Women lawyers writing on life in the law and more
Given lawyers work so closely with words and people, perhaps it’s not a surprise that so many turn out to have a book (or more!) in them. In this post we celebrate some of our favourite books by women lawyers turned authors from the last 18 months. Whether you’re a fiction aficionado or deal strictly in facts, there’s something here for you.
Girl A – Abigail Dean
Gripping right until the very end, Girl A is part mystery story, part an examination of family dynamics and the nature of memory. Inspired by a number of tragic real-life cases, the novel is at times upsetting, at others touching in its exploration of the resilience and intelligence of the teenage girl turned young woman at its centre.
Abigail Dean took three months leave from her work as a technology lawyer to write the foundations of the book, her debut, telling the Guardian that she felt the need to “make a change” just before her 30th birthday to avoid burnout and make time for her writing. Her experience of the 24/7 world of legal practice makes its way into the present-day story of Girl A, who uses long hours and work trips as a way to escape from her past. Her manuscript prompted a bidding war on both sides of the Atlantic, meaning she is now focused full-time on writing her second book.
The Lies You Told – Harriet Tyce
Like her first novel, Blood Orange, The Lies You Told is a pacy thriller, with plenty of twists in the tale. Again, themes of family, girlhood and parenting are at the heart of the novel, though this time it is a mother’s story that carries us through the drama, set in London’s courts and private schools.
Harriet Tyce was a criminal barrister for nearly ten years before, as she puts it, “escaping law and early motherhood” to start writing. Having completed the MA in Creative Writing at the University of East Anglia, she made the Richard and Judy Book Club with Blood Orange. Her experience as a barrister is woven through her novels, with the narrators in both trying to balance motherhood alongside the realities of life as a junior barrister in the criminal courts.
In Black and White: A Young Barrister’s Story of Race and Class in a Broken Justice System – Alexandra Wilson
Staying with the Bar, In Black and White is the story of Alexandra Wilson’s career as a black criminal and family barrister in England. Relating her experience of the inequalities she has observed in the British education, legal and social systems through her early teenage years, pupillage and beyond, Alexandra pushes the reader to question why our institutions operate the way they do and brings to life the strengths and frailties of our adversarial legal system. It is uncompromising in its scope, with Alexandra sharing shocking personal stories of loss and injustice experienced by her and her family. It provides an insider critique of the UK’s underfunded justice system, the inequalities women face in trying to work as a barrister and have a family and the racism that exists within the court system.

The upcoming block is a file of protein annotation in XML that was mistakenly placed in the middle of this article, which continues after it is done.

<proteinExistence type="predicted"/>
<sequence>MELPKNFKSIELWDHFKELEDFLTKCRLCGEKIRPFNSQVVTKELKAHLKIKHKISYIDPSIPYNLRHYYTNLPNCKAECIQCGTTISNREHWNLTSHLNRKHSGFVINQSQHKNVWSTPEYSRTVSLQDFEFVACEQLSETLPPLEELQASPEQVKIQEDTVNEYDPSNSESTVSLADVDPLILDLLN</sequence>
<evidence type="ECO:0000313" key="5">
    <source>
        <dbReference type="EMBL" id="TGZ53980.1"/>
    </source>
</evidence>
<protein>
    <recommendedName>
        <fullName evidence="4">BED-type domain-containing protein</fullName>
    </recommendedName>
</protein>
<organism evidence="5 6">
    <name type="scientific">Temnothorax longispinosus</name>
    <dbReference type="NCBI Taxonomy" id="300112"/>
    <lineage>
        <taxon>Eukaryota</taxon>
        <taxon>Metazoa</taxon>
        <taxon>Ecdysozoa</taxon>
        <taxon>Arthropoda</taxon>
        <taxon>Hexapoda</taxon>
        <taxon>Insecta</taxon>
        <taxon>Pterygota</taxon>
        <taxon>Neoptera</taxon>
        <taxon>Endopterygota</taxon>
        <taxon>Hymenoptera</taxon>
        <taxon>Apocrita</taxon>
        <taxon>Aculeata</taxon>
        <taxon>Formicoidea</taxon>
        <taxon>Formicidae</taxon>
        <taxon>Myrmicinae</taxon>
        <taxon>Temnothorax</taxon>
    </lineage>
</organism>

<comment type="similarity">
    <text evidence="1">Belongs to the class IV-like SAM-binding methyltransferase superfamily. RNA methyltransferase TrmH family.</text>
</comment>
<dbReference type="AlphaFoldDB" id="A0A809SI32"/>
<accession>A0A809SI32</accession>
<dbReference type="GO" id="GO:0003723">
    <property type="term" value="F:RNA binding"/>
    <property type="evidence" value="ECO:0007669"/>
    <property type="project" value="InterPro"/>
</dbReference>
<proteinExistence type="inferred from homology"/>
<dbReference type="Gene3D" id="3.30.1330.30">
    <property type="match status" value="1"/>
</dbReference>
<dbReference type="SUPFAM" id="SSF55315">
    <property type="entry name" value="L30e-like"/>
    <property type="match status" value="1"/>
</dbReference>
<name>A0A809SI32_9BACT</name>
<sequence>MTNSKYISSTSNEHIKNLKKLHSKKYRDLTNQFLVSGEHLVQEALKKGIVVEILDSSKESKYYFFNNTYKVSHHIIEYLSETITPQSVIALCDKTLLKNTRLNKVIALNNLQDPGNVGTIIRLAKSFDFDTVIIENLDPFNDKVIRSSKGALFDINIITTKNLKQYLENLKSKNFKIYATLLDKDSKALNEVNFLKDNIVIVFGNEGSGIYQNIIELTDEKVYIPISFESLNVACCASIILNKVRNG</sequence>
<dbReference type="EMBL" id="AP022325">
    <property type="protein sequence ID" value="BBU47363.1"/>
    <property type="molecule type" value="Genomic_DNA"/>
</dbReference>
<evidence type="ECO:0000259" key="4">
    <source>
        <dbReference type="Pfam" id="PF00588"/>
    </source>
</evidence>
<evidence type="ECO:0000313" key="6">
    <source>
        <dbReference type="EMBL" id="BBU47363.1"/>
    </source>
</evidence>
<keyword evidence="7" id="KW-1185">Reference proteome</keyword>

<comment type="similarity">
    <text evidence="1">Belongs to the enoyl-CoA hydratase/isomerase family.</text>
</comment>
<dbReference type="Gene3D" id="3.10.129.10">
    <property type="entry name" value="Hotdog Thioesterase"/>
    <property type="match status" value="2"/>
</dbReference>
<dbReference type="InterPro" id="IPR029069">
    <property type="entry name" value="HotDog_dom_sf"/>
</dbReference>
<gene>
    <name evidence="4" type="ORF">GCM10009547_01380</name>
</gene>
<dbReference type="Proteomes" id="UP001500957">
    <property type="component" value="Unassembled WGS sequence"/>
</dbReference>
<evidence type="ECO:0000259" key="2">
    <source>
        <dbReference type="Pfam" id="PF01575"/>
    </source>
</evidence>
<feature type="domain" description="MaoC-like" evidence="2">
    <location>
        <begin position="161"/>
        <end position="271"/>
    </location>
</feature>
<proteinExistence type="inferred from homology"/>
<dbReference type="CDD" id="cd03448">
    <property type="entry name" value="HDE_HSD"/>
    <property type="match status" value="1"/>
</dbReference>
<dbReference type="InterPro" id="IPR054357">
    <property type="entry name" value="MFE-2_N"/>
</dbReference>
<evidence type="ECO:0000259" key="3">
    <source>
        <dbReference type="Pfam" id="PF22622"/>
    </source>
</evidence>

Alexandra Wilson is a barrister specialising in criminal and family law at 5 St Andrew’s Hill. She is also a member of the Criminal Bar Association Social Mobility Committee, founder of Black Women in Law and co-founder of One Case at a Time, which assists disenfranchised minorities in the legal process.
Misjustice: How British Law is Failing Women – Helena Kennedy QC
Given the current attention being paid to the extent of the lack of equality in British society between men and women, Misjustice is a timely read for anyone looking to better understand how the legal system is letting women down and what needs to happen to change it. “Sadly there are still too many in the law who believe that the law is an objective set of rules, that law is neutral”, writes Kennedy, going on to call for a “demolition job on the structural engineering of society.” Covering a huge range of areas, including trends in women’s crime and imprisonment (84% of women sentenced are held for non-violent offences), lack of representation in the judiciary and domestic violence, this book brings together academic research, policy and case history to make the case for change.
Helena Kennedy QC is one of Britain’s most distinguished lawyers. Her two previous books, Eve was Framed and Just Law have been influential in leading to a number of reforms of the law and her achievements have been recognised with many awards and honours, including a life peerage.
The Watergate Girl: My Fight for Truth and Justice Against a Criminal President – Jill Wine-Banks
Stepping back into the Seventies, Watergate Girl takes you on a journey through the Watergate scandal through the eyes of Jill Wine-Banks, the only woman lawyer on the team that prosecuted the White House officials involved. Her writing style makes this history book read more like a novel and she does a great job of bringing the reader into the day-to-day realities of working on such a high profile case, which even saw her own her phone tapped.
Jill Wine-Banks has served as general counsel of the US Army, solicitor general and deputy attorney general of the state of Illinois and EVP and chief operating officer of the American Bar Association. In each case, she was the first woman to hold these posts.
We hope our recommendations inspire you to try a new author or two. It’s a pleasure to celebrate the talent of so many talented women lawyers turned authors whose shared passion for justice shines through in their writing.